Could it have anything to do with Mo's sense of integrity and not wanting to tell a lie? The lie being you reading to him and him having to write in the reading log that HE read something.

It also might be be that someone has made fun of his reading calendar, perhaps because of his penmanship or the types of books being read.

Another thing I thought of while reading the thread is that before it was a "forced" chore, Mo was impressed with the idea that the two of you were reading together for the enjoyment of it and an opportunity for some together time. Maybe now that it is mandatory, Mo is protesting because it has turned into a chore that he gets nagged about rather than something the two of you do spontaneously for the pleasure of being together.

Maybe relax your effort to get him to read some fiction and allow him to read the non-fiction during the week to build up his enthusiasm for reading again.
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tinygiraffe
 
  1  
Reply Tue 6 Nov, 2007 05:05 am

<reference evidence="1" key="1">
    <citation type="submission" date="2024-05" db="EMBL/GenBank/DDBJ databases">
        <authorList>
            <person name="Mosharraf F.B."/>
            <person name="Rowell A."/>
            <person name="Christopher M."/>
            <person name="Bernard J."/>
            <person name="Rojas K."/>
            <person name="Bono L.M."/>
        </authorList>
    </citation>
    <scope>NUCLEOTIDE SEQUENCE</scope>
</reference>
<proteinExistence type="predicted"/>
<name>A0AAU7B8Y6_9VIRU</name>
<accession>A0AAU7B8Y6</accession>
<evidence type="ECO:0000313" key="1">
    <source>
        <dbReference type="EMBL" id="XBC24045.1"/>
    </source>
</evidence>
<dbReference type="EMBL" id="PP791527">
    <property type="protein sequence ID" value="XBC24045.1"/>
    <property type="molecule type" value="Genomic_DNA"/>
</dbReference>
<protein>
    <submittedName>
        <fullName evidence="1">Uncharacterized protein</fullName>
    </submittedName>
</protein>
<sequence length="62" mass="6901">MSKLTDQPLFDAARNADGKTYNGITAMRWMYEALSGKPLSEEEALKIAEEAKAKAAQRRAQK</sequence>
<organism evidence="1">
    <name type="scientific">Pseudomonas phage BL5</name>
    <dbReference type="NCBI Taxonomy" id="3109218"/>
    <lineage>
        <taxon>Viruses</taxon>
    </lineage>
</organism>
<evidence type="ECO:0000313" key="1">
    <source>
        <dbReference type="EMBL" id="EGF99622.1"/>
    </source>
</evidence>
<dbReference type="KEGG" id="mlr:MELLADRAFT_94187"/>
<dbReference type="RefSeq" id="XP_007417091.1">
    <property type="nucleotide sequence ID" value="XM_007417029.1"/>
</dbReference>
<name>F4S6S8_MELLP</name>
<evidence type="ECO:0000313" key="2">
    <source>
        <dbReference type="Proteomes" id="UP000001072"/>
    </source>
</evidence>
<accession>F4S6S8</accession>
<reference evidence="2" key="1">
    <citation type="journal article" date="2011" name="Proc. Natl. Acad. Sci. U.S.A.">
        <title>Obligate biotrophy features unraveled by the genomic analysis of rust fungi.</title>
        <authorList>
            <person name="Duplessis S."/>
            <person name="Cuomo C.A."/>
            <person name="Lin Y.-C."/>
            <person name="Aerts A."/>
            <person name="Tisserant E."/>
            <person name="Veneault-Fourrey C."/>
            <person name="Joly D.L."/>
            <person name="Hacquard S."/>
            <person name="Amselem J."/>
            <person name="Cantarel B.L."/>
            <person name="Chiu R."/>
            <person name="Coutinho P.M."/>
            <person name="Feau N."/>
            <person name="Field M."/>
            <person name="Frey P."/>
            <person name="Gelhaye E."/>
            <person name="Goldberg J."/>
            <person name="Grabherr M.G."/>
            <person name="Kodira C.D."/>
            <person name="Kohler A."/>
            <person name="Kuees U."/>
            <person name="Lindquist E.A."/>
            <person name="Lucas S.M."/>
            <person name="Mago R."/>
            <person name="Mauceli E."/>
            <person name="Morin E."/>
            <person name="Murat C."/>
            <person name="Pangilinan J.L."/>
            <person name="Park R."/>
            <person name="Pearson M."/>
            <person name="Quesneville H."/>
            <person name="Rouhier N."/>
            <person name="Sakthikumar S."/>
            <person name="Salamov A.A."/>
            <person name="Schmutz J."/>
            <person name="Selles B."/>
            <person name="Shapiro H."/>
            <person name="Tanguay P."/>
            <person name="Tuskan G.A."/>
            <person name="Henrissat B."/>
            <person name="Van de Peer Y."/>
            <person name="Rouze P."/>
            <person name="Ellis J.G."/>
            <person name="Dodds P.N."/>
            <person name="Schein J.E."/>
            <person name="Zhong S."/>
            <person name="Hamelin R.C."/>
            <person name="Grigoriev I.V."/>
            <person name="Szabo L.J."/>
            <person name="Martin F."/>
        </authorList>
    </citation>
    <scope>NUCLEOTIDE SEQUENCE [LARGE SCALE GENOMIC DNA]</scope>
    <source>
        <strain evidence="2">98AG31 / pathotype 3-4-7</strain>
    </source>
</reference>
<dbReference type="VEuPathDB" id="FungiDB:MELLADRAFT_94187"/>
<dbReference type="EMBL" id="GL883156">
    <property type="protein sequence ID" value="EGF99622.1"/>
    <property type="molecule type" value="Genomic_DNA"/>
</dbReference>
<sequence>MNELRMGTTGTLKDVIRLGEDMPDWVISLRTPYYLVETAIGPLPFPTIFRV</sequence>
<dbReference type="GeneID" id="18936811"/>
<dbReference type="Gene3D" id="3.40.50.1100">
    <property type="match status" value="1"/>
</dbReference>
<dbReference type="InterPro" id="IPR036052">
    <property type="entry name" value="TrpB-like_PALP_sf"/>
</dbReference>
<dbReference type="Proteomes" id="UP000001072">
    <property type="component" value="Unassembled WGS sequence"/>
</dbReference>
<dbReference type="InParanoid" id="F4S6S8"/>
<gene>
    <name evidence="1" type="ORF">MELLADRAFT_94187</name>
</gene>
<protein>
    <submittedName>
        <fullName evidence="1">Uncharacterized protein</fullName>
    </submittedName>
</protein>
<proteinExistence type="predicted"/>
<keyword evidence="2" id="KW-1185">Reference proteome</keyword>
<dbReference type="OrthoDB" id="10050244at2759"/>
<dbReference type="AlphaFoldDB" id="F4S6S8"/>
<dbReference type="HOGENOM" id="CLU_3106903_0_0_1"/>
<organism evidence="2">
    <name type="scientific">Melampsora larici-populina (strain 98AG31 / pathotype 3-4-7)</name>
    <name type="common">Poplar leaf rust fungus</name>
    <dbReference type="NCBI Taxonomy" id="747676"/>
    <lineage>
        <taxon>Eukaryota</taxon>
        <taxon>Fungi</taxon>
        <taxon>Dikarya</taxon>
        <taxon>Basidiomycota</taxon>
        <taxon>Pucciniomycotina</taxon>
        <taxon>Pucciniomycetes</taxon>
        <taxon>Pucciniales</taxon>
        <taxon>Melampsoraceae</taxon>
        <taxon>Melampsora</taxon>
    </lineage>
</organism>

ah, school... where the organic wonder of learning becomes a soulless, joyless machine... SIT UP STRAIGHT GODDAMNIT!
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Thomas
 
  1  
Reply Tue 6 Nov, 2007 05:23 am
If I was in Boomerang's or Mo's role, I would vehemently oppose the reading calendar, too. Reading is personal. What I read in the privacy of my room is nobody else's business. I would hate if it was monitored and judged by outsiders. I would reject reading calendars as a serious imposition by the school on my privacy and my family life.

Back in the bad old days, East German teachers would occasionally ask their students what kind of TV programs they'd been watching lately. One goal was to find out whether the family was illegaly watching West German TV. Another was to "save", if needed, the children thus "endangered" by their "irresponsible" parents.

Granted, the reading list policy in Mo's school isn't the same thing. Its purpose is much more benign, and its punishment for non-compliance is just a loss of brownie points in school. It isn't a jail sentence and a loss of your children. Still, as an intrusion into people's private family life, there's a family resemblance between "reading calendar" and what East Germany did. And it's close enough to creep me out.

I wonder if any parents have challenged the constitutionality of this, and what the courts had to say about it if they did. At the very least, though, the inventors of reading calendars ought to be ashamed of themselves.